Standard Test Methods for Rockwell Hardness of Metallic Materials
4.1 The Rockwell hardness test is an empirical indentation hardness test that can provide useful information about metallic materials. This information may correlate to tensile strength, wear resistance, ductility, and other physical characteristics of metallic materials, and may be useful in quality control and selection of materials.
4.2 Rockwell hardness tests are considered satisfactory for acceptance testing of commercial shipments, and have been used extensively in industry for this purpose.
4.3 Rockwell hardness testing at a specific location on a part may not represent the physical characteristics of the whole part or end product.
4.4 Adherence to this standard test method provides traceability to national Rockwell hardness standards except as stated otherwise.
1.1 These test methods cover the determination of the Rockwell hardness and the Rockwell superficial hardness of metallic materials by the Rockwell indentation hardness principle. This standard provides the requirements for Rockwell hardness machines and the procedures for performing Rockwell hardness tests.
1.2 This standard includes additional requirements in annexes:
Verification of Rockwell Hardness Testing Machines
Rockwell Hardness Standardizing Machines
Standardization of Rockwell Indenters
Standardization of Rockwell Hardness Test Blocks
Guidelines for Determining the Minimum Thickness of a Test Piece
Hardness Value Corrections When Testing on Convex Cylindrical Surfaces
1.3 This standard includes nonmandatory information in appendixes which relates to the Rockwell hardness test.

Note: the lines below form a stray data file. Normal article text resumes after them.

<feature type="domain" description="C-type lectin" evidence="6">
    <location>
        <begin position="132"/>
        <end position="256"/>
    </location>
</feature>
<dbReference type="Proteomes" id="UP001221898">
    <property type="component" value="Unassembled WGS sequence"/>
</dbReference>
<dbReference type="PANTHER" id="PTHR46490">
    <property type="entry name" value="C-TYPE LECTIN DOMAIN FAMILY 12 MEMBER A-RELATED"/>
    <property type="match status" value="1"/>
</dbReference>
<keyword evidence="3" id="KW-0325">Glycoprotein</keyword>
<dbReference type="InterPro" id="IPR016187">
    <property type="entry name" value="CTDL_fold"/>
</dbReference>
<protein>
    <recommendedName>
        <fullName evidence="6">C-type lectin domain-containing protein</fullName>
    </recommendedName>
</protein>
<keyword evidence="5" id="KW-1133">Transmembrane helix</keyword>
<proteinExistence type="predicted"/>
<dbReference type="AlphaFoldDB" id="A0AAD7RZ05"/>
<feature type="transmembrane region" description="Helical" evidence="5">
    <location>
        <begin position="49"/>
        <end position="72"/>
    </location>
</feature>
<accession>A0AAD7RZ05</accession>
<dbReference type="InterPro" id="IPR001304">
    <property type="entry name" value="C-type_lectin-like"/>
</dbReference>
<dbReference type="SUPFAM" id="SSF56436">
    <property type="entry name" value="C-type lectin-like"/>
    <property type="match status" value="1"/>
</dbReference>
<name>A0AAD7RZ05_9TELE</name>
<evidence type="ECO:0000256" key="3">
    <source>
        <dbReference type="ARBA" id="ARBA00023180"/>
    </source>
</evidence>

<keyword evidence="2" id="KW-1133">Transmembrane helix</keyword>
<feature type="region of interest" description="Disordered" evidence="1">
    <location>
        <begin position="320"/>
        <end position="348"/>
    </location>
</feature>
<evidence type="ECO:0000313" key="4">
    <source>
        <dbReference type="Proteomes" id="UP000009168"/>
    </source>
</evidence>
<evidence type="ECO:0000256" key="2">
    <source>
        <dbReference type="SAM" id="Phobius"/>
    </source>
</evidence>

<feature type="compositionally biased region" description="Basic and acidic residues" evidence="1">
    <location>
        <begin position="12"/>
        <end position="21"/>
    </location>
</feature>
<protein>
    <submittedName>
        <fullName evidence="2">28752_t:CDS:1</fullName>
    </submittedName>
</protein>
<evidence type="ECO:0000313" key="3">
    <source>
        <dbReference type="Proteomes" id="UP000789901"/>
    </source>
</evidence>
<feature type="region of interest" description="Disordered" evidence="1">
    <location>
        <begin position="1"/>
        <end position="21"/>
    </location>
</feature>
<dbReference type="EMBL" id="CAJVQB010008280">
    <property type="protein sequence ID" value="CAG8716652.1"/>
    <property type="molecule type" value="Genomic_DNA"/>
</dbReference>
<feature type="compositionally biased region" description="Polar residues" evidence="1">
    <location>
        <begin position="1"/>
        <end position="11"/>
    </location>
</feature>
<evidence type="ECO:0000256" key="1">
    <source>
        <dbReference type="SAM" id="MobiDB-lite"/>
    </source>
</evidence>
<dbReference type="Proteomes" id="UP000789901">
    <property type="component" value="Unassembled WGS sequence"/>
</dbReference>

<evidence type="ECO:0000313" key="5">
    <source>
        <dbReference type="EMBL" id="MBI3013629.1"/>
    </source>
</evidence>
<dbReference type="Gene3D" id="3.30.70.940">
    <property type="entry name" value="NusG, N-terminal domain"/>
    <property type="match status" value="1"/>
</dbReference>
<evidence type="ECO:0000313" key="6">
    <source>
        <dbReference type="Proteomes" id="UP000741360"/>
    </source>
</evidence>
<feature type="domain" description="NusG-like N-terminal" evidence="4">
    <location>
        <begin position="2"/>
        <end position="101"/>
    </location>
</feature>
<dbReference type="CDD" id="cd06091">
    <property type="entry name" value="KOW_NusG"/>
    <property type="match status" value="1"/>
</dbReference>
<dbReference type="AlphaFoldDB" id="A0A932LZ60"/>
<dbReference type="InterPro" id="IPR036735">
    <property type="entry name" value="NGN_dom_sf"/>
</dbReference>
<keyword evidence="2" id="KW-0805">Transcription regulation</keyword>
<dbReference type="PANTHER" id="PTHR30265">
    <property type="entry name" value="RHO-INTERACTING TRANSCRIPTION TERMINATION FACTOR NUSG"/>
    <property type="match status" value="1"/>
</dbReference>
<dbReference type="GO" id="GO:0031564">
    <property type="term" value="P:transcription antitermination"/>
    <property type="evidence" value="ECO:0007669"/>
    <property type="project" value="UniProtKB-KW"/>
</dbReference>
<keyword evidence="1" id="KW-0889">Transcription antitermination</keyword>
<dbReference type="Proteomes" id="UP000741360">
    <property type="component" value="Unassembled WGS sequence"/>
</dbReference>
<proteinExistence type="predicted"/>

List of ASTM Standards Giving Hardness Values Corresponding to Tensile Strength
Examples of Procedures for Determining Rockwell Hardness Uncertainty
1.4 Units—At the time the Rockwell hardness test was developed, the force levels were specified in units of kilograms-force (kgf) and the indenter ball diameters were specified in units of inches (in.). This standard specifies the units of force and length in the International System of Units (SI); that is, force in Newtons (N) and length in millimeters (mm). However, because of the historical precedent and continued common usage, force values in kgf units and ball diameters in inch units are provided for information and much of the discussion in this standard refers to these units.
1.5 The test principles, testing procedures, and verification procedures are essentially identical for both the Rockwell and Rockwell superficial hardness tests. The significant differences between the two tests are that the test forces are smaller for the Rockwell superficial test than for the Rockwell test. The same type and size indenters may be used for either test, depending on the scale being employed. Accordingly, throughout this standard, the term Rockwell will imply both Rockwell and Rockwell superficial unless stated otherwise.
1.6 This standard does not purport to address all of the safety concerns, if any, associated with its use. It is the responsibility of the user of this standard to establish appropriate safety and health practices and determine the applicability of regulatory limitations prior to use.
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